So, you’re telling me there’s a chance?
In the never-ending world of college football realignment, Boise State’s hopes to find a spot in one of the sport’s big-money conferences has mostly seemed like a pipe dream.
However, Tuesday’s news that the Big 12 will explore expanding beyond its current 10 members, including the possibility of football-only additions, put the Broncos in the discussion.
“We’re very happy with where we’re at. We’re always open to considering and evaluating opportunities that come before us,” Boise State Athletic Director Curt Apsey said Thursday on KTIK 93.1 FM.
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Boise State is still seen as a long shot. Schools like BYU, Cincinnati, Houston, Connecticut, Memphis, Central Florida and South Florida are more likely candidates. None is a lock. Each has its own built-in pros and cons. Two or four teams could be added, and a decision could come soon after the season starts.
Big 12 Chairman David Boren said the conference will look at five criteria: strength of athletic program, fan base, media market, academic standards and reputation.
STRENGTH OF ATHLETIC PROGRAM
Based solely on on-field football production, Boise State would be an easy pick. The Broncos have at least 10 wins in 13 of the past 17 seasons and have gone 12-5 against Power Five schools since 2006. Boise State has found some success in its other sports, finishing 70th in the Learfield Cup standings, which tallies results from all sports — but behind all Big 12 schools. Also, its budget of approximately $46 million was $20 million less than the Big 12’s smallest budget, Iowa State. That, of course, would change with the influx of Big 12 media money. Should Boise State get an invitation, in all likelihood, its other sports would need to find a new home outside the Mountain West.
Boise State averaged 33,612 fans per game at Albertsons Stadium last season, or 92.4 percent of capacity (36,387). Adding to the stadium has been a common question from fans, but until sellouts happen more regularly, that’s unlikely. TCU’s Amon Carter Stadium (45,000) is the smallest Big 12 venue. However, the Broncos’ brand is well-known, fans travel well to road games and fans in far-flung places have routinely seen them play on ESPN. It’s a loyal, but still fairly small, fan base.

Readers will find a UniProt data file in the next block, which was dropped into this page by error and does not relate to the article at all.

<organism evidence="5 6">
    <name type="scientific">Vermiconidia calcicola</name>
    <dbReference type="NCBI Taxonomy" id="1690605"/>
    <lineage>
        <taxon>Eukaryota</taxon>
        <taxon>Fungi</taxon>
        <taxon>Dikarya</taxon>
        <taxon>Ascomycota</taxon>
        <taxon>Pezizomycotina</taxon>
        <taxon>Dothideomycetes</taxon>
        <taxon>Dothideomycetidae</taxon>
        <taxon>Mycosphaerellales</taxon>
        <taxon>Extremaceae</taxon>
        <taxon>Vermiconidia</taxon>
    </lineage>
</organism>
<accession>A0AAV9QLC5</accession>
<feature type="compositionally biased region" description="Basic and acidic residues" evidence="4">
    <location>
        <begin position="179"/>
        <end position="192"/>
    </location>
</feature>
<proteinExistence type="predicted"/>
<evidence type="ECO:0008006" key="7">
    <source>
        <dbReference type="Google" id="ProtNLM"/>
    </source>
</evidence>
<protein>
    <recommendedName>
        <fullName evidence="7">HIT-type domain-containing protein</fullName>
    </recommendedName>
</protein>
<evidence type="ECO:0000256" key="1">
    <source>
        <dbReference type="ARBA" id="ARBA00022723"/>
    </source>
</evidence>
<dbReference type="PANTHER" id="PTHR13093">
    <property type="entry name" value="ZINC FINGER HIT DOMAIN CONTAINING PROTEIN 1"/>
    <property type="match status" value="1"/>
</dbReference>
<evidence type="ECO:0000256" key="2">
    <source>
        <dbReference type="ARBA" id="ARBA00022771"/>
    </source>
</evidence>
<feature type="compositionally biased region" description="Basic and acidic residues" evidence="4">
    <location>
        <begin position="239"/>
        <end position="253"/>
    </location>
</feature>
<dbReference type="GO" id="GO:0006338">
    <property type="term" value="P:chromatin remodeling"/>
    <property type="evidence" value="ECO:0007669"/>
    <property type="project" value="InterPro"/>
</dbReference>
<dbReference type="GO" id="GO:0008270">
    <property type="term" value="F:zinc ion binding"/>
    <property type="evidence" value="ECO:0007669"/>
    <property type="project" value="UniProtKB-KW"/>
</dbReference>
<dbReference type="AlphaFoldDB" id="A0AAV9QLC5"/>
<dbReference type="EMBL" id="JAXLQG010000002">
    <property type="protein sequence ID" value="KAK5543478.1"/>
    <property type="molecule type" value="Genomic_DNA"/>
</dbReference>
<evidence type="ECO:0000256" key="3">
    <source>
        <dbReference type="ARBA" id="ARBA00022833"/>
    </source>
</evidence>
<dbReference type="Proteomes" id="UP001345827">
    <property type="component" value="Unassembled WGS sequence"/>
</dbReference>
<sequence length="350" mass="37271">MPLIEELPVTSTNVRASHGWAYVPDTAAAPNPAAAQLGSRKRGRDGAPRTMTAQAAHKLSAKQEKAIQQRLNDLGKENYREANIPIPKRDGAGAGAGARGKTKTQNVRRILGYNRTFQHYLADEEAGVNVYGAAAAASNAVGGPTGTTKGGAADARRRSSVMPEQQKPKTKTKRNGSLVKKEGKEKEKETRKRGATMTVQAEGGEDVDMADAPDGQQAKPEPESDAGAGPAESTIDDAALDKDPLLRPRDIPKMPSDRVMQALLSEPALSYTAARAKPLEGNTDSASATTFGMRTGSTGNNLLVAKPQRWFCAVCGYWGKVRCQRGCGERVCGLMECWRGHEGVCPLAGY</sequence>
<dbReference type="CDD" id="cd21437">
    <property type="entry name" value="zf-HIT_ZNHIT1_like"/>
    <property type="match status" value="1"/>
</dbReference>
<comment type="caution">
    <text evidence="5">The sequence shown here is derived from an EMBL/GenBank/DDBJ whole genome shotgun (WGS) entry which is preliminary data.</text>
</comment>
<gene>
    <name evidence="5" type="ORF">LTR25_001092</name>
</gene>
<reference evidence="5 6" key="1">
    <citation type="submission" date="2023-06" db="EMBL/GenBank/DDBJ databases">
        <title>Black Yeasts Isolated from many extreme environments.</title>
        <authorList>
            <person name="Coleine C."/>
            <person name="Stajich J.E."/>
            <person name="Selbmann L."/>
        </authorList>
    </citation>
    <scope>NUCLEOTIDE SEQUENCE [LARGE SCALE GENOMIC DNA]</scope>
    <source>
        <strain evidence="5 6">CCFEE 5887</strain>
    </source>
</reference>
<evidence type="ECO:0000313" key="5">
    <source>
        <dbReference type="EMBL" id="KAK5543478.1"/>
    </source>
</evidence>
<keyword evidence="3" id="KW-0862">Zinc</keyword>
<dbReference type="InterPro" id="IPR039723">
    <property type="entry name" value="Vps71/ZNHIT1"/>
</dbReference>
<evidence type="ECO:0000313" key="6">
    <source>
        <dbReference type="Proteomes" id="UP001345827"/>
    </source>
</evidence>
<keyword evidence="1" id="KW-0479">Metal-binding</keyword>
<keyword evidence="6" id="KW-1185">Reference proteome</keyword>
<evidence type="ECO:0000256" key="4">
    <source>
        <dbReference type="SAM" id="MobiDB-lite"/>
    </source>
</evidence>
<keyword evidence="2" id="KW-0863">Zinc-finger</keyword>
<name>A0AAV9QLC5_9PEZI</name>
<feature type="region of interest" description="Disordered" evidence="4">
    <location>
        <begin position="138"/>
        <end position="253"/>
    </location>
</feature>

We all know Boise is a great place to live, but the fact is we are remote. Last fall, Nielsen ranked Boise the 107th-largest media market in the nation. Boise State is a draw on television, but the games don’t move the needle in terms of total viewers with a smaller home market. The conference wouldn’t mind a far-off place like Connecticut or Florida to get those areas’ markets, but Boise State is far off and not very big.
Like Boise itself, Boise State has grown in recent years. It grew to more than 22,000 students last fall with new buildings popping up around campus, and it was named a doctoral research institution in January. U.S. News & World Report ranked Boise State the No. 61 college in the West. Forbes ranked it No. 612 in its latest list of America’s top 650 colleges.
This is surely the most abstract of the criteria Boren mentioned, but let’s take a stab at it anyway. The Broncos have won without much negativity, finding big-time success at each level. Outside of the 2011 NCAA violations that led to the ouster of Athletic Director Gene Bleymaier, Boise State has kept clean. Also, if ESPN backs a new media rights deal for the Big 12, it has long had a strong relationship with Boise State. Any school would be elated to get a piece of the expected windfall, but after getting into the Mountain West and saying “Charlie Brown finally kicked the football,” can you imagine President Bob Kustra’s reaction?
Other Big 12 candidates
- Central Florida
- South Florida